society of toxicology risk assessment specialty section rass monthly teleconference april 13 2005 n.
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Identifying Research Needs for Risk Assessment of U.S. Food Supply Security PowerPoint Presentation
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Identifying Research Needs for Risk Assessment of U.S. Food Supply Security

Identifying Research Needs for Risk Assessment of U.S. Food Supply Security

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Identifying Research Needs for Risk Assessment of U.S. Food Supply Security

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  1. Society of Toxicology Risk Assessment Specialty Section (RASS) Monthly Teleconference April 13, 2005 Identifying Research Needs for Risk Assessment of U.S. Food Supply Security Bruce Hope Oregon Department of Environmental Quality Portland, Oregon

  2. Why risk? • Much is possible, not all is probable. • Hazard is about possibility • Risk is about probability • Risk is - • Probability that exposure to a pathogen will result in a negative consequence of some magnitude. • When probability is ignored… • High & low priority scenarios may appear equal • Scarce resources may go to low priority scenarios • Confusion over priorities = decision paralysis • Caveat: unconventional  improbable SOT Telecon (4/05)

  3. A complex human food supply chain… Transportation of products between stages in the system. T Potential bioagent release point. R meat & poultry dairy fish & seafood eggs R ANIMAL PRODUCTION grain elevators shippers feed lots fresh products prepared products R R T T R R R FARM PRODUCTASSEMBLERS FARM INPUTS MULTIPLE FARM SOURCES T R END-PRODUCT PROCESSORS R R T T R seed feed fertilizer pesticides R R CROP PRODUCTION R T R INGREDIENT PROCESSORS R T T T grains oil seeds fruits vegetables milling slaughtering crushing starches flavorings R R STORAGE MULTIPLE FARM SOURCES T R WHOLESALERS supermarkets convenience stores co-op restaurants hotels schools hospitals military bases vending farmer’s markets community feeding R general home specialty products food service T R RETAILERS R CONSUMERS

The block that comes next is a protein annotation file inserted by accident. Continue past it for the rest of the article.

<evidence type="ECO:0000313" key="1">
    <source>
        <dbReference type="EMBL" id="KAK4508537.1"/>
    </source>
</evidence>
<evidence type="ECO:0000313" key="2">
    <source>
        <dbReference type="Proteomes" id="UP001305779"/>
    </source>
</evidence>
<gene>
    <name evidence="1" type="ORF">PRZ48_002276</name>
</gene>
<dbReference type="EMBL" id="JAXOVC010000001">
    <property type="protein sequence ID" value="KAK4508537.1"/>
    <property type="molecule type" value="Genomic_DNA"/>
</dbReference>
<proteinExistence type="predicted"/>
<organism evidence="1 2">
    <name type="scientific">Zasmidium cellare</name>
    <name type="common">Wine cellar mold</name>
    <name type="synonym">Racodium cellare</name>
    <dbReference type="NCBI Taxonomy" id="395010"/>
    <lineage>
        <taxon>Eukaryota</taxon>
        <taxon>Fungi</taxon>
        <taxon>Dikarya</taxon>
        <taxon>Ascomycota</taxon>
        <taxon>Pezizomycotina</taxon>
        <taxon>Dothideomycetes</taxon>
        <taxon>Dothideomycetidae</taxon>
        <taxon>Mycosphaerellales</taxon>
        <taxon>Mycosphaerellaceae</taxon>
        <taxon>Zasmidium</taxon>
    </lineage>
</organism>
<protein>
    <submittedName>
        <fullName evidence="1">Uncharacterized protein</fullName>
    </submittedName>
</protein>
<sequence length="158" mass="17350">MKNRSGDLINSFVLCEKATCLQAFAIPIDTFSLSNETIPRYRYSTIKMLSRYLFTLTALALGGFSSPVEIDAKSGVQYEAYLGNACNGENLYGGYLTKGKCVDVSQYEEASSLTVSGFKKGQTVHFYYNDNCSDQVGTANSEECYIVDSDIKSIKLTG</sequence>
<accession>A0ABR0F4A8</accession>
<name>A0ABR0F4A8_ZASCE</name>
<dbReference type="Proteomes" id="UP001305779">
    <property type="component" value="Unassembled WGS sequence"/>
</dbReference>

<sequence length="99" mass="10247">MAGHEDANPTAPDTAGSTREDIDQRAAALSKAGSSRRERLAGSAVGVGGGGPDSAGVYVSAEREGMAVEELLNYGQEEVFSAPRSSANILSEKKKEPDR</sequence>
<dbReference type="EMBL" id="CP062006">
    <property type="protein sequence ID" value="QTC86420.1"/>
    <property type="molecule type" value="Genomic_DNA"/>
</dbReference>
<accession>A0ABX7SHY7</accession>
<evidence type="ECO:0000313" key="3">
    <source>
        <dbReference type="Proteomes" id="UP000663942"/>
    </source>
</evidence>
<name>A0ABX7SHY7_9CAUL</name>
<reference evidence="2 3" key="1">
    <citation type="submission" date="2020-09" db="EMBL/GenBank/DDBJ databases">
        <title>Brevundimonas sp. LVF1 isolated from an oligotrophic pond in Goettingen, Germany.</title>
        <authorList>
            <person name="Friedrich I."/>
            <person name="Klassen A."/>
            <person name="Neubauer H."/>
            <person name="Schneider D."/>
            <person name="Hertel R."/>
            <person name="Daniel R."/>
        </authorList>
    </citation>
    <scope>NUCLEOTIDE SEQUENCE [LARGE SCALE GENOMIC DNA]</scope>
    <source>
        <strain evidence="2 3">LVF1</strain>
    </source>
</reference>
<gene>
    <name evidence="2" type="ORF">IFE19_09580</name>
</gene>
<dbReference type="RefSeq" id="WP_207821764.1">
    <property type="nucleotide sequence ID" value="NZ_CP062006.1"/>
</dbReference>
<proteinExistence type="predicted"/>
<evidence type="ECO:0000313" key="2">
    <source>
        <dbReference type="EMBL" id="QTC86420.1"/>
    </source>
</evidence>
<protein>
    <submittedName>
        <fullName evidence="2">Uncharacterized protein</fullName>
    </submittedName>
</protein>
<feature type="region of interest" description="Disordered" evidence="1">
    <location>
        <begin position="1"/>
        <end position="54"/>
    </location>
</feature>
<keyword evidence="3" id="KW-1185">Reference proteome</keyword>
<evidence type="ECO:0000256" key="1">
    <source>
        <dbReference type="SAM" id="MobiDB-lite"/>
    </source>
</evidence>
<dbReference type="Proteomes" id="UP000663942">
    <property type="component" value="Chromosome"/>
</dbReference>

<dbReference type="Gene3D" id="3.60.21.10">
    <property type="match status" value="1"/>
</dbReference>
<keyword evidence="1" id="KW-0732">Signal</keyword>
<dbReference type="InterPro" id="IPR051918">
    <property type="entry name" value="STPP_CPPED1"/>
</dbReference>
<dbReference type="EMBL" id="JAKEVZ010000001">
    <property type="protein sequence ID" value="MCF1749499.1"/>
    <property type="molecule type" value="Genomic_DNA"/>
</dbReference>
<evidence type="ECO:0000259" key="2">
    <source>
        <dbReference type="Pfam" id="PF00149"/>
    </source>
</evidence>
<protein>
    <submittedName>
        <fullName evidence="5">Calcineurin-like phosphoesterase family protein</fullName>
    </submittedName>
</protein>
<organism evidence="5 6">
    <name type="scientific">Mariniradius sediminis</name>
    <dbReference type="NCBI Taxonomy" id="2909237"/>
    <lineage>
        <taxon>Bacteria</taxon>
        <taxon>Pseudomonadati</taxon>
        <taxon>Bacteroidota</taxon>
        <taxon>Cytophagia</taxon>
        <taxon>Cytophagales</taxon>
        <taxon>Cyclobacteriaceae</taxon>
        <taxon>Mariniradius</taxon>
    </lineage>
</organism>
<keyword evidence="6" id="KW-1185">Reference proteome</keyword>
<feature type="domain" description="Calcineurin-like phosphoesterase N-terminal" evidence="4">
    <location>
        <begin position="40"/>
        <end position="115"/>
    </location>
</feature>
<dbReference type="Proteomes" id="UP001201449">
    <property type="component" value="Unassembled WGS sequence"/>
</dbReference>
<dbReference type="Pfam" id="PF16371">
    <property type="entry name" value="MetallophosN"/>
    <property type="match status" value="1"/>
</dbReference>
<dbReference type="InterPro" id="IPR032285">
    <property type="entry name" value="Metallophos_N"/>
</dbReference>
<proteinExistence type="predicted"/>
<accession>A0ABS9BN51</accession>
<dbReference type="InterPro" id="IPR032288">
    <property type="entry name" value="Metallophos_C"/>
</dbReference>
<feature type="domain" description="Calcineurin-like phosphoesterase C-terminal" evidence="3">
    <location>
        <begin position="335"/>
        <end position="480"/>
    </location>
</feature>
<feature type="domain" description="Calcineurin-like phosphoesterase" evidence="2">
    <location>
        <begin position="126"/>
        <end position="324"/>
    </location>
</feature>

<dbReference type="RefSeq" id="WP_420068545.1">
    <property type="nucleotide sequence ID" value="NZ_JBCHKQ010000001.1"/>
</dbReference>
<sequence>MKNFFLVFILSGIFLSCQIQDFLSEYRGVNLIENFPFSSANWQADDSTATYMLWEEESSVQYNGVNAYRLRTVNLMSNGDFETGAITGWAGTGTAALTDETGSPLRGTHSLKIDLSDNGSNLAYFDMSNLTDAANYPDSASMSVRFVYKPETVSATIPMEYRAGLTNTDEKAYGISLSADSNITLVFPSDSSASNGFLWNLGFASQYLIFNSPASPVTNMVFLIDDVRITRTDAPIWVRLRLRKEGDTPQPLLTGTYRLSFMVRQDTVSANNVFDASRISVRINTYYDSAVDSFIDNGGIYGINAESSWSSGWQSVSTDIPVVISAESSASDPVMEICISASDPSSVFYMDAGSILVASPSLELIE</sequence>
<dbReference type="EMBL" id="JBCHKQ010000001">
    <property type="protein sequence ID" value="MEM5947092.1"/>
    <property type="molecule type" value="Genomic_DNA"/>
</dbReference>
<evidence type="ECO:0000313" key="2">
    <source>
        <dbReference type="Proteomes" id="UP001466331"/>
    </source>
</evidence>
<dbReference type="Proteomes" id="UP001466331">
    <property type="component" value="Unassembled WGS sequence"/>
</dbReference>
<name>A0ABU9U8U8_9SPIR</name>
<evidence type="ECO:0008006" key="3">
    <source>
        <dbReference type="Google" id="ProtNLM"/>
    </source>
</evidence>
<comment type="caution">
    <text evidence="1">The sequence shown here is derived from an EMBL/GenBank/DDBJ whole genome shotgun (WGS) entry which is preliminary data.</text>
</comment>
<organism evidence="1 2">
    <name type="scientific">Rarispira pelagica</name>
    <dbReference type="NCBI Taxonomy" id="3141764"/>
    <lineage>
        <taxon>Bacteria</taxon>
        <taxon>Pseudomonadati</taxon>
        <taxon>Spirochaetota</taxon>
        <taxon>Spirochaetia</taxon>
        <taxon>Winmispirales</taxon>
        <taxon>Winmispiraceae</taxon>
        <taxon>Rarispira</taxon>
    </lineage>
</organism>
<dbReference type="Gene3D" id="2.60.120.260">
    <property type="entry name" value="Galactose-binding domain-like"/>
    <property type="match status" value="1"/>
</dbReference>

4. Is essentially… • Credibility and urgency of a threat is directly proportional to the overall probability of this specific chain of events • Probability of whole process, not just one part, controls EXPOSURE SCENARIO (plausible) PATHOGEN (source) TARGET (susceptible) SOT Telecon (4/05)

  5. A context for research needs… Release Characterization Dose-Response Assessment EXPOSURE SCENARIO PATHOGEN TARGET Exposure Assessment Hazard Characterization SOT Telecon (4/05)

  6. So we need to consider… • The probability of their being a source and a target, connected by a plausible chain of events. • The probabilities associated with the actuality of source, target, and connecting events. • The biological, environmental, and cultural factors which influence these probabilities. • Research to identify, understand, and quantify, as well as help alter, these probabilities. SOT Telecon (4/05)


  8. Hazard characterization • Factors affecting probability of a pathogen being chosen as a bioweapon, then obtained, handled, deployed, and transported successfully. • Virulence and pathogenicity • Pathologic characteristics and diseases caused • Survival and multiplication • Resistance to environmental control measures • Host specificity • Infection mechanism and route; portal of entry • Ecology and natural history; potential for 2° spread • More attention to non-weaponized agents. SOT Telecon (4/05)

  9. Hazard characterization (RI 1984) • Rajneeshee Incident – The Dalles, Oregon – 1984 • Motivation / objectives / needs • Prevent vote for county court hostile to cult • Sicken – dead OK, but no mass casualties • Difficult to detect • Agent needs v. capabilities - Salmonella • Not highly lethal, common, hard to detect as bioweapon • Not robust, not persistent – affects release mechanism • High probability of obtaining, handling, deploying • Had technically trained personnel & laboratory facilities SOT Telecon (4/05)